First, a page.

It’s not cheap but it’s rather tasty: The Changing Faces of Bowie, a limited print at the V&A shop produced for the forthcoming David Bowie exhibition. One hundred artists and designers were asked to choose or create a Bowie-related type design, the collection being printed on holographic paper. Creative Review looked at some details. Related: Bowie’s new album, The Next Day, is now streaming in full at iTunes.
• Marisa Siegel reviews The Moon & Other Inventions: Poems After Joseph Cornell by Kristina Marie Darling, “a fully enchanting if somewhat mysterious collection of poems, written entirely as footnotes”. BlazeVOX has an extract here.
• “[Clement] Greenberg came round to our house in Camden Square. He started telling Bill what he should do to improve a work. Dad lost patience and kicked him out.” Alex Turbull of 23 Skidoo on sculptor father William Turnbull.
“You get the impression that a lot of these young directors have never gained much experience of life outside their film schools or their video-rental stores.”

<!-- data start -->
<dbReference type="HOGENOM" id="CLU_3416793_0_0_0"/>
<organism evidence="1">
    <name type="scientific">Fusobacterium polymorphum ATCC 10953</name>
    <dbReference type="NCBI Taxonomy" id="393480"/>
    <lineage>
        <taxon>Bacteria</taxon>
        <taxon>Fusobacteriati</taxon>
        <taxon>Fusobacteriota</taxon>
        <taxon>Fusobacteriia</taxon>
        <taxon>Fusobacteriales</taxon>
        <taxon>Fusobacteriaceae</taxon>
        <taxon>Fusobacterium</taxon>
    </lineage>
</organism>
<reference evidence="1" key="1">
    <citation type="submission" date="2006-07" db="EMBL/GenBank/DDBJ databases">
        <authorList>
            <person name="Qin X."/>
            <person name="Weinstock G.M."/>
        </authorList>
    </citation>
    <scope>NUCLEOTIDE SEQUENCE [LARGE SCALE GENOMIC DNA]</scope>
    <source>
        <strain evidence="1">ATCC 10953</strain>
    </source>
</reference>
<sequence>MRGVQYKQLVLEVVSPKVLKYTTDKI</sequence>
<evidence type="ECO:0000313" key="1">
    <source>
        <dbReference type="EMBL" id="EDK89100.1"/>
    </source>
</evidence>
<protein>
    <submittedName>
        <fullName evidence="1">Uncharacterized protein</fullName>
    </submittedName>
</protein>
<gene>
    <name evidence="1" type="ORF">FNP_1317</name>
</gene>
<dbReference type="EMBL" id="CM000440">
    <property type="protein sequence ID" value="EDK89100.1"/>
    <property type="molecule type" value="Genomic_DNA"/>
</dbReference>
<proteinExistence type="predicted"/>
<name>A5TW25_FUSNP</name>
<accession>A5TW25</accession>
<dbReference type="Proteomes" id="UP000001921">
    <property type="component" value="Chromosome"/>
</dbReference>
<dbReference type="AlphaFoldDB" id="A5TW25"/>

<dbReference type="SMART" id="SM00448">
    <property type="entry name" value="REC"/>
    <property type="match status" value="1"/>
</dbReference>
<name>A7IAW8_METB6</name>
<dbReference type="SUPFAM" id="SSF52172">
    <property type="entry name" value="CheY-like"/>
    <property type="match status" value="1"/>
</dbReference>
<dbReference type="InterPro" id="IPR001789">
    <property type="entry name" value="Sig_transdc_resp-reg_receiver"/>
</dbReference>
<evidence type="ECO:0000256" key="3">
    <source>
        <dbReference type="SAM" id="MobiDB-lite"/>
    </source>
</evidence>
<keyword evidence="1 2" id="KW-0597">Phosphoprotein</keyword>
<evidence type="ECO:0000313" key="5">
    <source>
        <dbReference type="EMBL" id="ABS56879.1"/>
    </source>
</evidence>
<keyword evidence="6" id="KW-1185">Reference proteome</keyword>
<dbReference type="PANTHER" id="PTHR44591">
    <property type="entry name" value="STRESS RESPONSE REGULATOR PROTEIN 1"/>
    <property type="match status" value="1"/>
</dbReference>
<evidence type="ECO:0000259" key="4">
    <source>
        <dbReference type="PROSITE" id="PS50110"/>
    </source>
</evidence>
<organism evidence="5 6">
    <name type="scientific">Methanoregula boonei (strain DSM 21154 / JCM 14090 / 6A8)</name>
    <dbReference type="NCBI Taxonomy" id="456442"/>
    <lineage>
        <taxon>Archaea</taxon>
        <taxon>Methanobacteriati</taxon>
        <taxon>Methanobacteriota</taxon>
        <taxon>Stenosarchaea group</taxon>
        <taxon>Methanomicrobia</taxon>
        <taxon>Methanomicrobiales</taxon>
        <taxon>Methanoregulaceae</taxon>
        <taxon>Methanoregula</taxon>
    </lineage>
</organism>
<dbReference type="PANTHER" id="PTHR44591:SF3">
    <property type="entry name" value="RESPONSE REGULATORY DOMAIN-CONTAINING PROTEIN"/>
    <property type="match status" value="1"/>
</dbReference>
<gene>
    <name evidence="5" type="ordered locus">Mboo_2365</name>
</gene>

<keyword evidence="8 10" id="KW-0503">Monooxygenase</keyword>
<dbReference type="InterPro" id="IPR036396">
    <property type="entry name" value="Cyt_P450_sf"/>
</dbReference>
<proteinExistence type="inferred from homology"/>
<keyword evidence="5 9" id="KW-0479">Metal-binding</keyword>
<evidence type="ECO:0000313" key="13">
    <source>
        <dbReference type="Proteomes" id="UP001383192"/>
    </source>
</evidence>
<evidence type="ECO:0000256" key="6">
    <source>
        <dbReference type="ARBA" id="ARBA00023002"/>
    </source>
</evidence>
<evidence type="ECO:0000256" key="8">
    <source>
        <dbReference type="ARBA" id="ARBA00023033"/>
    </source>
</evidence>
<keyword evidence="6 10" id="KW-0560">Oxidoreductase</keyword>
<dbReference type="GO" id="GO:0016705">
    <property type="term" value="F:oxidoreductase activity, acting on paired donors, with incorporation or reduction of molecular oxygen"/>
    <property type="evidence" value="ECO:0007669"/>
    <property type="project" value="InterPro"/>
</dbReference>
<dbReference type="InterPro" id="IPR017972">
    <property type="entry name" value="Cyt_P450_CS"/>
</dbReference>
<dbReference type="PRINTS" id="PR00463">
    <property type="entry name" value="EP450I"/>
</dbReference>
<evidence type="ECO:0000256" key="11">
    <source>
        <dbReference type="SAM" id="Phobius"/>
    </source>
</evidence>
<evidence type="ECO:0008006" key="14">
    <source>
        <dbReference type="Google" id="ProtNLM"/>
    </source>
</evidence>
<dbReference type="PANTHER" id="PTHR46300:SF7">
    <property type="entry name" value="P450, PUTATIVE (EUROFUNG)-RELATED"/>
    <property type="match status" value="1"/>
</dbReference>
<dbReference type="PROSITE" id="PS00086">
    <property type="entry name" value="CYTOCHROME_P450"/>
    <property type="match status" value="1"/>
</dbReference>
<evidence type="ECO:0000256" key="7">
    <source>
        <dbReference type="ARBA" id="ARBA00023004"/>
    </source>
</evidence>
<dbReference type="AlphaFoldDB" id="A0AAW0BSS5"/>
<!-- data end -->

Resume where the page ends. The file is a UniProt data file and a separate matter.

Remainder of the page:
Anne Billson met Roman Polanski in 1995 to discuss Death and the Maiden.
• Max Beerbohm’s The Happy Hypocrite, and Ronald Firbank’s Vainglory are available in new print-on-demand and ebook editions from Michael Walmer.
• “Bring Back the Illustrated Book!” says Sam Sacks. Some of us would reply that it never went away but merely remains subject to much unexamined prejudice.
• The Forest and The Trees: A blog by Genevieve Kaplan about altered texts and book art by herself and other artists.
• The Homosexual Atom Bomb: Sophie Pinkham on gay rights, Soviet Russia and the Cold War.
• Who’s Afraid Of The Art Of Zang Tumb Tuum? A blog devoted to the ZTT record label.
• Nigel Kneale’s TV ghost drama, The Stone Tape, is reissued on DVD later this month.
• The drawings of Victor Hugo.
• The Man Who Sold The World (1994) by Nirvana | V-2 Schneider (1996) by Philip Glass | ‘Heroes’ (2000) by King Crimson